Paul J. Mooney is a trial lawyer whose practice emphasizes state and local tax matters. He has tried more than 200 valuation cases before administrative tribunals and before state and federal courts in Arizona and 31 other states, including more than 30 jury trials. He has also argued more than 100 appeals before state and federal appellate courts, and he is admitted to practice before: The United States Supreme Court, The United States Tax Court, The United States Court of Appeals (Eighth, Ninth and Tenth Circuits), The United States District Courts in Arizona, California (3), Missouri, Oregon and Utah, and The Supreme Court of Arizona.
Mr. Mooney has spoken on property tax issues and presented papers at seminars sponsored by the State and Local Tax subsection of the ABA's Tax Section, the International Association of Assessing Officers (IAAO), the Institute for Professionals in Taxation (IPT), and the annual Public Utilities workshop on ad valorem taxation sponsored by Wichita State University. Mr. Mooney has written extensively about property taxation in Arizona and he has made CLE presentations at numerous state and local tax seminars sponsored by the State Bar of Arizona and private CLE sponsors such as Lorman Education Systems.
Over the years, Mr. Mooney has testified before and been appointed to serve on Legislative Committees in Arizona concerning state and local tax matters. Most recently, he has served as a member of the Joint Property Tax Oversight Committee in Arizona which annually reviews all Arizona property tax laws. In Arizona, Mr. Mooney is widely regarded as the foremost expert on the subject of state and local tax issues, with particular expertise in property tax matters.
Mr. Mooney has represented state-assessed taxpayers owning nuclear power plants, combined cycle power plants, coal-fired power plants, renewable energy power plants, copper mines, gas distribution and electric utilities, interstate and intrastate pipelines (for commodities ranging from natural gas to crude oil and coal slurry), local exchange, inter-exchange and wireless telecommunications companies, airlines, railroads, private car companies, and water and wastewater utilities. He has also handled tax appeals involving all types of locally-assessed real and personal property, including: resort hotels, super-regional malls, department stores, high-rise office complexes, landfills, industrial manufacturing facilities, high-rise condominiums, movie theaters, bowling alleys, subdivisions, greenhouses, ranches and other agricultural operations. Mr. Mooney received his undergraduate degree from Brigham Young University in 1978, graduating summa cum laude, and he was one of the Valedictorians in both the Colleges of Social Sciences and Humanities.
Mr. Mooney received his law degree from the J. Reuben Clark Law School at BYU in 1980, graduating cum laude, where he also served as a member and editor of the BYU Law Review. From 1985 until 2008, Mr. Mooney was a Director and shareholder in the Phoenix law firm of Fennemore Craig, P.C., where he headed the Tax Section.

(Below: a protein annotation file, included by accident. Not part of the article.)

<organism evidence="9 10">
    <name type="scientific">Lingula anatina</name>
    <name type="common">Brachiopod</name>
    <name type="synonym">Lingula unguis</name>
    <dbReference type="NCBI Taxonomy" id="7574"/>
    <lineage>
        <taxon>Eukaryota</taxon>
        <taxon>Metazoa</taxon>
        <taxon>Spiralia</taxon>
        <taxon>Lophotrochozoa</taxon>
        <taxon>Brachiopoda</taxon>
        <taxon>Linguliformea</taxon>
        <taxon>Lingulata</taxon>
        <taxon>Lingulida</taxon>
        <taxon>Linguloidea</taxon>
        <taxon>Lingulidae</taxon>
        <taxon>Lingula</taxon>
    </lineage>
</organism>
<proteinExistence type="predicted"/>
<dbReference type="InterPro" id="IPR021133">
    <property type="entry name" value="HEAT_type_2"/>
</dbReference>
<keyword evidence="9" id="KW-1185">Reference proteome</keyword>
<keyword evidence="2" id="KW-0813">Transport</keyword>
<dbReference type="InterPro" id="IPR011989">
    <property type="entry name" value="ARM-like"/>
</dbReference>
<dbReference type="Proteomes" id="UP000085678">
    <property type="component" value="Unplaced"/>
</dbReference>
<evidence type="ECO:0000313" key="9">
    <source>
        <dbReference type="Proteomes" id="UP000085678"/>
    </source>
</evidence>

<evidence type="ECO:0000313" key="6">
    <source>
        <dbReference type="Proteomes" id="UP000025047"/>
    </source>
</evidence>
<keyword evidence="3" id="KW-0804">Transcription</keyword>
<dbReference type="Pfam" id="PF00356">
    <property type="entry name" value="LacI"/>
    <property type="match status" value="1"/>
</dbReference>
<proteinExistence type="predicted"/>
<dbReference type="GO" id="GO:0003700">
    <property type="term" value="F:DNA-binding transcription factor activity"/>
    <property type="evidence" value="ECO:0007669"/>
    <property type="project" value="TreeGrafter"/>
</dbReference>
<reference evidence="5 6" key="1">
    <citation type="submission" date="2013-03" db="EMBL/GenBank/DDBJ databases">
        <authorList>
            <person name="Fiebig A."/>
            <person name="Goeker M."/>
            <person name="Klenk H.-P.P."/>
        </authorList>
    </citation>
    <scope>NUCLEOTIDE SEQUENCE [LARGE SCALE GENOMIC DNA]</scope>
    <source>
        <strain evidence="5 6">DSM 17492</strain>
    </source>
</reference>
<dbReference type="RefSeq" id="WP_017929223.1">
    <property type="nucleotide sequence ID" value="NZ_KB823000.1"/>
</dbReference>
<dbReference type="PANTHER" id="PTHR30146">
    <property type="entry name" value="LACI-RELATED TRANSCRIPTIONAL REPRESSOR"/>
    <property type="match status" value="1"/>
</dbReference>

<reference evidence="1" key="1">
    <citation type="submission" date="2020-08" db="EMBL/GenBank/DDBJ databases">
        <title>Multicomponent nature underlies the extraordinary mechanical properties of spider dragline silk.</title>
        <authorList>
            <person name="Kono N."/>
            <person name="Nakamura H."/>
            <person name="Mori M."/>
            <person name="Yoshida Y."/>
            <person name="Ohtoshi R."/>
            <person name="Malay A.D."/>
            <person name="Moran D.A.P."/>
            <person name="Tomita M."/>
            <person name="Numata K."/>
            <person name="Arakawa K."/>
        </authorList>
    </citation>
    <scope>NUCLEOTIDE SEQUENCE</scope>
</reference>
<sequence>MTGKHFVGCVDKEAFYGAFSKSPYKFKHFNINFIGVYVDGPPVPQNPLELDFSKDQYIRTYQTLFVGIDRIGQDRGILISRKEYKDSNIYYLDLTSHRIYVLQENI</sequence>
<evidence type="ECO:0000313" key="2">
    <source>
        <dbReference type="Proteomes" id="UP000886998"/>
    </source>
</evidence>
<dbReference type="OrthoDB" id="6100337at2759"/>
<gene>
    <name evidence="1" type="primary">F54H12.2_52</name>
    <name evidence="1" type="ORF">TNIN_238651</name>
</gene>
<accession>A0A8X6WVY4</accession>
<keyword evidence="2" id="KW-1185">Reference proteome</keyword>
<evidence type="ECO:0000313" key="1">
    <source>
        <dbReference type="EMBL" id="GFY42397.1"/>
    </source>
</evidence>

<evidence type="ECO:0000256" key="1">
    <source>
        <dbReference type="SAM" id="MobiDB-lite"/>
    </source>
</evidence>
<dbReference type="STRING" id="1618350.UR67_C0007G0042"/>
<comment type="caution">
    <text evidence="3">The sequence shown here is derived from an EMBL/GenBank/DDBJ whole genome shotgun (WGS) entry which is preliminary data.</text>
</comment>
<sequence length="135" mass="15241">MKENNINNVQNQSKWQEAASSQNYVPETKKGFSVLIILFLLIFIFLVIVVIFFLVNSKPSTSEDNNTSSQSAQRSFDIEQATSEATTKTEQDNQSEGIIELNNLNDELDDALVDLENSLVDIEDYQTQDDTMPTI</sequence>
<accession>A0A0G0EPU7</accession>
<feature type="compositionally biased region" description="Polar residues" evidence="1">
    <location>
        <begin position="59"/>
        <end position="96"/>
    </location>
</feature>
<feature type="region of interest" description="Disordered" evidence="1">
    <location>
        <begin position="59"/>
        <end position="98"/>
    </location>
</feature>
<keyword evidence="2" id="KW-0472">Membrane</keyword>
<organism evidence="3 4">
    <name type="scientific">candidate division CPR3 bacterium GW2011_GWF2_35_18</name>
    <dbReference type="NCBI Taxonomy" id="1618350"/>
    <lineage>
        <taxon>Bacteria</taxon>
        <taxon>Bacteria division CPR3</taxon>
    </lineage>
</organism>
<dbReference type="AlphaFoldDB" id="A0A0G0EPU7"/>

Mooney, Wright & Moore, PLLC
Mesa Financial Plaza, Suite 16000 1201 South Alma School Road Mesa, Arizona 85210-0001
Mooney, Wright & Moore's state and local tax lawyers have handled some of the most significant state and local tax matters in Arizona. Those matters include contested tax matters in both administrative and judicial forums.
Our attorneys are also involved in providing legal advice and planning with respect to the Arizona tax consequences of a wide variety of commercial transactions. In addition, we analyze proposed legislation on behalf of clients and we have offered testimony as tax experts before various legislative committees on such issues. We have assisted many of our clients in managing the audit process in sales, use and other tax matters.
Although our principal focus is on property tax controversies, we have extensive experience in dealing with all areas of state and local taxation in Arizona. We work with major businesses, both inside and outside of Arizona, including companies owning mining properties, air and ground transportation, telecommunications, utilities, pipelines, retail, manufacturing, high-tech, oil & gas and other industries.
Cris K. O'Neall, Esq., as published by Western Real Estate Business - September 2017
For a number of years the mantra in the retail industry has been that retail property values and shopping center values, in particular, will continue to decline because consumers make purchases online rather than in brick-and-mortar stores. While this may be true, simply reciting the words to proper...
Angela Adolph, Esq., as published by Southeast Real Estate Business, September 2017
Any taxpayer planning to develop a new property must consider how local taxing entities will treat the project during construction, but the question is especially important in evaluating and comparing overall costs of potential development locations during an industrial site search....
By Cecilia Hyun, Esq., as published by Heartland Real Estate Business - September 2017
Dark store theory is being used incorrectly to name what is standard, accepted, and proper appraisal practice. It is most often employed by news media to mistakenly suggest that big-box storeowners are taking advantage of a property tax loophole and arguing that a property should be valued as if it...
Mr. Kramer has concentrated his legal career in the fields of property tax, real estate leasing, commercial lending, condemnation, landlord/tenant disputes, representation of associations and commercial litigation....